Seville Cathedral

Wednesday, 10 February 2021 - 11:00 am (CET/MEZ) Berlin | Author/Destination:
Category/Kategorie: General, UNESCO World Heritage
Reading Time:  5 minutes

© Ingo Mehling/cc-by-sa-4.0

© Ingo Mehling/cc-by-sa-4.0

The Cathedral of Saint Mary of the See (Spanish: Catedral de Santa María de la Sede), better known as Seville Cathedral, is a Roman Catholic cathedral in Seville, Andalusia, Spain. It was registered in 1987 by UNESCO as a World Heritage Site, along with the adjoining Alcázar palace complex and the General Archive of the Indies. It is the fourth-largest church in the world (its size remains a matter of debate) as well as the largest Gothic church.

After its completion in the early 16th century, Seville Cathedral supplanted Hagia Sophia as the largest cathedral in the world, a title the Byzantine church had held for nearly a thousand years. The total area occupied by the building is 11,520 square metres (124,000 sq ft). The Gothic section alone has a length of 126 m (413 ft), a width of 76 m (249 ft), and its maximum height in the center of the transept is 42 m (138 ft). The total height of the Giralda tower from the ground to the weather vane is 104.5 m (342 ft 10 in).

Seville Cathedral was the site of the baptism of Infant Juan of Aragon in 1478, only son of the Catholic Monarchs Ferdinand II of Aragon and Isabella I of Castile. Its royal chapel holds the remains of the city’s conqueror Ferdinand III of Castile, his son and heir Alfonso the Wise and their descendant king Peter the Just. The funerary monuments for cardinals Juan de Cervantes and Pedro González de Mendoza are located among its chapels. Christopher Columbus and his son Diego are also buried in the cathedral. The Archbishop’s Palace is located on the northeastern side of the cathedral.

Great sacristy ceiling © Diego Delso/cc-by-sa-4.0 La Giralda © Ingo Mehling/cc-by-sa-4.0 © Ingo Mehling/cc-by-sa-4.0 © Thomas Weyrauch/cc-by-sa-3.0 Cathedral roofs and the Garden as seen from the Giralda © flickr.com - Ajay Suresh/cc-by-2.0 Door of Forgiveness © Anual/cc-by-3.0 Door of Palos © Anual/cc-by-3.0 Door of the Prince © Ingo Mehling/cc-by-sa-4.0
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Cathedral roofs and the Garden as seen from the Giralda © flickr.com - Ajay Suresh/cc-by-2.0
The interior has the longest nave of any cathedral in Spain. The central nave rises to a height of 42 m (138 ft). In the main body of the cathedral, the most noticeable features are the great boxlike choir loft, which fills the central portion of the nave, and the vast Gothic retablo of carved scenes from the life of Christ. This altarpiece was the lifetime work of a single craftsman, Pierre Dancart. The builders preserved some elements from the ancient mosque. The mosque’s sahn, that is, the courtyard for ablutions for the faithful to conduct their ritual cleansing before entering the prayer hall is known today as the Patio de los Naranjos. It contains a fountain and orange trees. However, the most well known is its minaret, which was converted into a bell tower known as La Giralda, and is now the city’s most well-known symbol.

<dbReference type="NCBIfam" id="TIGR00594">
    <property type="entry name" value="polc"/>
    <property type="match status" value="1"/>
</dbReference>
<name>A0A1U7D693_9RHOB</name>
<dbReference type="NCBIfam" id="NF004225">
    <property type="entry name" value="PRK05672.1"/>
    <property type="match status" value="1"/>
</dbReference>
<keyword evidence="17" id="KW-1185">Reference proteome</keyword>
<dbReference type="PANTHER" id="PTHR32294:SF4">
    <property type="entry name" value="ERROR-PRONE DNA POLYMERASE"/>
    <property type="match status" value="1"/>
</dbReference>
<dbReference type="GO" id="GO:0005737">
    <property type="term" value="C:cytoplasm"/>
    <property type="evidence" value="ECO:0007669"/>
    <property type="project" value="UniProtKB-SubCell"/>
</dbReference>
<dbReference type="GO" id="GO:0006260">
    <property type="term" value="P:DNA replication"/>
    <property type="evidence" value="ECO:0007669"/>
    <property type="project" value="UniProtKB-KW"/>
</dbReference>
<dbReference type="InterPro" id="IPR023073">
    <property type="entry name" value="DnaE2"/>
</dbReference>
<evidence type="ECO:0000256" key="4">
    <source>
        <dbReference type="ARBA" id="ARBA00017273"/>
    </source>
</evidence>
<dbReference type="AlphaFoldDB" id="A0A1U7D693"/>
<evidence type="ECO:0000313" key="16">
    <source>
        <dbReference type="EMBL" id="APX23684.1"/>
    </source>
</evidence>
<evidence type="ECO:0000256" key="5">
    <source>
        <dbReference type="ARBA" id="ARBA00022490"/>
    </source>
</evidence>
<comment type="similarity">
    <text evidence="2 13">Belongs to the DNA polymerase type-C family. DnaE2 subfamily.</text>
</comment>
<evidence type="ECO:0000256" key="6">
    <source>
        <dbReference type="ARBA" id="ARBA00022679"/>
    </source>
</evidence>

The Giralda is the bell tower of the Cathedral of Seville. Its height is 105 m (343 ft) and its square base is 7.0 m (23 ft) above sea level and 13 m (44 ft) long per side. The Giralda is the former minaret of the mosque that stood on the site under Muslim rule, and was built to resemble the minaret of the Koutoubia Mosque in Marrakech, Morocco. It was converted into a bell tower for the cathedral after the Reconquista, although the topmost section dates from the Renaissance. It was registered in 1987 as a World Heritage Site by UNESCO. The tower is 104.5 m in height and was one of the most important symbols in the medieval city. Construction began in 1184 under the direction of architect Ben Ahmad Baso. According to the chronicler Ibn Sahib al-Salah, the works were completed on 10 March 1198, with the placement of four gilt bronze balls in the top section of the tower. After a strong earthquake in 1365, the spheres were missing. In the 16th century the belfry was added by the architect Hernán Ruiz the Younger; the statue on its top, called “El Giraldillo”, was installed in 1568 to represent the triumph of the Christian faith.

Read more on Seville Cathedral and Wikipedia Seville Cathedral (Smart Traveler App by U.S. Department of State - Weather report by weather.com - Global Passport Power Rank - Travel Risk Map - Democracy Index - GDP according to IMF, UN, and World Bank - Global Competitiveness Report - Corruption Perceptions Index - Press Freedom Index - World Justice Project - Rule of Law Index - UN Human Development Index - Global Peace Index - Travel & Tourism Competitiveness Index). Photos by Wikimedia Commons. If you have a suggestion, critique, review or comment to this blog entry, we are looking forward to receive your e-mail at comment@wingsch.net. Please name the headline of the blog post to which your e-mail refers to in the subject line.




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